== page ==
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WhatsApp's Update Policy To Appear As In-App Banner: All Your Questions Answered About New Terms

WhatsApp logo

WhatsApp logo

In a newly-published blog post, WhatsApp says that it has “reflected” on how it could have conveyed its privacy policy better to its users, which apparently includes projecting it more clearly to its users.

WhatsApp's much controversial update to its privacy policy and Terms of Service is now appearing as an in-app banner to inform users about the update. WhatsApp, in a newly-published blog post, says that it has “reflected” on how it could have conveyed its privacy policy better to its users, which apparently includes projecting it more clearly to its users. In essence, WhatsApp is sticking to its stance on its privacy policy and the way it shares data with its parent company Facebook, and is insistent that this, in no way, compromises data security and privacy of communication on the most-used consumer chat application in the world.

The privacy policy and Terms of Service update is applicable for all WhatsApp platforms that include WhatsApp for Android, WhatsApp for iPhone, WhatsApp web and desktop app. In the past couple of months, several critics and data privacy advocates deemed the latest WhatsApp policy as problematic as users now have a unilateral choice. It essentially means that users who do not comply with the changes regarding its data collection policy have no other choice other than either accepting the new rules or leaving the app altogether. Naturally, many have taken the alternate route and are joining rival platforms like Signal and Telegram. Users also fear that the new Terms of Service allow Facebook to access private chat, which the social media giant has categorically denied several times.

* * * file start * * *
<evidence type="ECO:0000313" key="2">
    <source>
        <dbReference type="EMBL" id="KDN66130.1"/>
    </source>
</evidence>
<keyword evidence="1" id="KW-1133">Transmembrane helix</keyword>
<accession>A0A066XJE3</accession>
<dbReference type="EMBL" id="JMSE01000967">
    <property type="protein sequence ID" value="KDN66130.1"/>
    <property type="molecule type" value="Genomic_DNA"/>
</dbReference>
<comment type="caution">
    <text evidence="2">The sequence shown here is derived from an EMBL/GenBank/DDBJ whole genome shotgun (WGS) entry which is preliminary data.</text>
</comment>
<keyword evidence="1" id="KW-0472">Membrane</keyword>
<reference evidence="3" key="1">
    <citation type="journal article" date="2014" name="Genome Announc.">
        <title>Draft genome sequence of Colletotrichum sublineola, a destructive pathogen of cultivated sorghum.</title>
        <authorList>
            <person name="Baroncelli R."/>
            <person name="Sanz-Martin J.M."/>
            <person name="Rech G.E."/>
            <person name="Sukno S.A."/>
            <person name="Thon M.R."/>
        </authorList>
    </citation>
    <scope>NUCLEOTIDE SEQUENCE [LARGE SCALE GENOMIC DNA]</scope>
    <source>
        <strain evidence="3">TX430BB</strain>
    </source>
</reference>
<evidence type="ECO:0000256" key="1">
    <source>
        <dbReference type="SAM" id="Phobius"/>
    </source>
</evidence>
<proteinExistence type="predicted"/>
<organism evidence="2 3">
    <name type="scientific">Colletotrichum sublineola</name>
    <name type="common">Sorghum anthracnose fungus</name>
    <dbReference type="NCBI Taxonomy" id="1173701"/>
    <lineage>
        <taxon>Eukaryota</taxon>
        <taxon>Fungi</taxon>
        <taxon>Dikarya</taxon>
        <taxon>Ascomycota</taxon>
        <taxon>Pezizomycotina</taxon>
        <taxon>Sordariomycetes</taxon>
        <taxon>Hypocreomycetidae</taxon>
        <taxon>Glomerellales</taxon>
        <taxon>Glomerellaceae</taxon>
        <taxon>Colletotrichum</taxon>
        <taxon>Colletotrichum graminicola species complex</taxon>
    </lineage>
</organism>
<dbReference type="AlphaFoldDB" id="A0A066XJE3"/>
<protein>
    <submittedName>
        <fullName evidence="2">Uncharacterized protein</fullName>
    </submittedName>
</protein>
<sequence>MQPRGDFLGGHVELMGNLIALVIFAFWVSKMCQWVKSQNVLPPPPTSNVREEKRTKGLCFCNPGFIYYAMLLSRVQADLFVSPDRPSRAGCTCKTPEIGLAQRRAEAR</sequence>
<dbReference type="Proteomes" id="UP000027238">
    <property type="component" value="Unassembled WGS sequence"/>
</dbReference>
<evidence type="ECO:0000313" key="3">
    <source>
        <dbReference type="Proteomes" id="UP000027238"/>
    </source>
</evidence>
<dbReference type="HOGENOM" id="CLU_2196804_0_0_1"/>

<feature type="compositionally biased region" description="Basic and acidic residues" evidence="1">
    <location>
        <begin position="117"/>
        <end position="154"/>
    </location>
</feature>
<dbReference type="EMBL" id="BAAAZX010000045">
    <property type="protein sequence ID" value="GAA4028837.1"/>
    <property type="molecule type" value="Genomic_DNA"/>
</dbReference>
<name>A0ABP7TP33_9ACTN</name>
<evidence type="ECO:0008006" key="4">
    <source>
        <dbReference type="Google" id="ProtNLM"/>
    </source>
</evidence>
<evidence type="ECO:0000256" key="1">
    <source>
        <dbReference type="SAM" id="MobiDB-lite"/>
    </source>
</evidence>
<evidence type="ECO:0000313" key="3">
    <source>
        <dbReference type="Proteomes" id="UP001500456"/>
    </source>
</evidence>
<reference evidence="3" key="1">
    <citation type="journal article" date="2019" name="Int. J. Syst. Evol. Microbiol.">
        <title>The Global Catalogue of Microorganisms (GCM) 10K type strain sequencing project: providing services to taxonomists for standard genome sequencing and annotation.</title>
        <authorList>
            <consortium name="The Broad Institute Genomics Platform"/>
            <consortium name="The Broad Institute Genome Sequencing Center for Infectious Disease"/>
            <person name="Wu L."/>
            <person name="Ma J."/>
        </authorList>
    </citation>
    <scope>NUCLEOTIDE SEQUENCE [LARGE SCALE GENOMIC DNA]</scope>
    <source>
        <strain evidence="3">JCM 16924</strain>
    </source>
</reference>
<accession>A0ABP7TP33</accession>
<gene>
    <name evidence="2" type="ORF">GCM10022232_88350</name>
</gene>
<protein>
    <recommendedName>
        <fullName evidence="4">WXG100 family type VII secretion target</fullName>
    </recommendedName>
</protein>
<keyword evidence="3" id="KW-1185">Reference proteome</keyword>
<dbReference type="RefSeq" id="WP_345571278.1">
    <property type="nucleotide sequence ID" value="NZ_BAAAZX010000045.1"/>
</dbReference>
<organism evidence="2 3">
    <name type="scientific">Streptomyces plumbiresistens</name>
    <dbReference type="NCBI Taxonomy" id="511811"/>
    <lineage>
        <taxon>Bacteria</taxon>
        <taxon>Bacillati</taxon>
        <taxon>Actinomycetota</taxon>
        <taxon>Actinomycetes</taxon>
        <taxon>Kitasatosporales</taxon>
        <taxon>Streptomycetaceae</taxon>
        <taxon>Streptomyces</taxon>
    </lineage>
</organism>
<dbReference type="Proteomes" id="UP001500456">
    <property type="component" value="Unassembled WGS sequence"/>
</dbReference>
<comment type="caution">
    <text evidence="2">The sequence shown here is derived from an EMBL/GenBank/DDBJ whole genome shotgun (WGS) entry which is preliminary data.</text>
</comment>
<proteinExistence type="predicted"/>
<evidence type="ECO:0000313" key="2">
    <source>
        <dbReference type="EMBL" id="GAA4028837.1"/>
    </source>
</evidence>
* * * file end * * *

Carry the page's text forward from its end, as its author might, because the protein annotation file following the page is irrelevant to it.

What user data will WhatsApp collect and share: WhatsApp says that they collect user information to be able to provide services and customise the experience for the user. Among the information that gets shared with WhatsApp include: mobile phone number, profile name, phone model, screen resolution, IP address, language, coarse location (approximate location and not the exact address). Facebook-owned WhatsApp insists that they do not retain your messages and says that sent or received messages are not stored on their servers. "Once your messages are delivered, they are deleted from our servers," the company highlights clearly. However, there are scenarios where your messages may stay on WhatsApp servers temporarily—that is if a message remains undelivered for a certain period of time up to a maximum of 30 days in the encrypted form, after which it is deleted as well as media forwards that are temporarily stored in encrypted form to improve the efficiency of additional forwards.

How will the new privacy rules impact users: For the end-user, the most likely effect will be more targeted ads across Facebook-owned platforms such as Messenger, Instagram, and Facebook. The company will be able to show you more relevant ads based on the metadata collected through the messaging platform.

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When will the new policy come to play: WhatsApp has delayed the new policy launch to May 15 from February 8. The company had said that it is postponing the changes following misinformation and confusion over its upcoming rules. Notably, WhatsApp has also reached out to users directly via a full-page newspaper ad and WhatsApp Status to clarify concerns over the Terms of Service.

What action is the government taking: Last month, the Ministry of Electronics and Information Technology (MeitY) asked WhatsApp to withdraw changes in the privacy policy, saying they are not fair and acceptable. The proposed changes to the WhatsApp Terms of Service and Privacy Policy "raise grave concerns regarding the implications for the choice and autonomy of Indian citizens," it said in a letter to WhatsApp CEO Will Cathcart. The ministry has also asked the company to withdraw the proposed changes and reconsider its approach to information privacy, freedom of choice and data security. On the other hand, the Delhi High quashed a PIL that sought actions against the company. The court had said that the changes are voluntary and users may leave the platform if they disagree with new rules.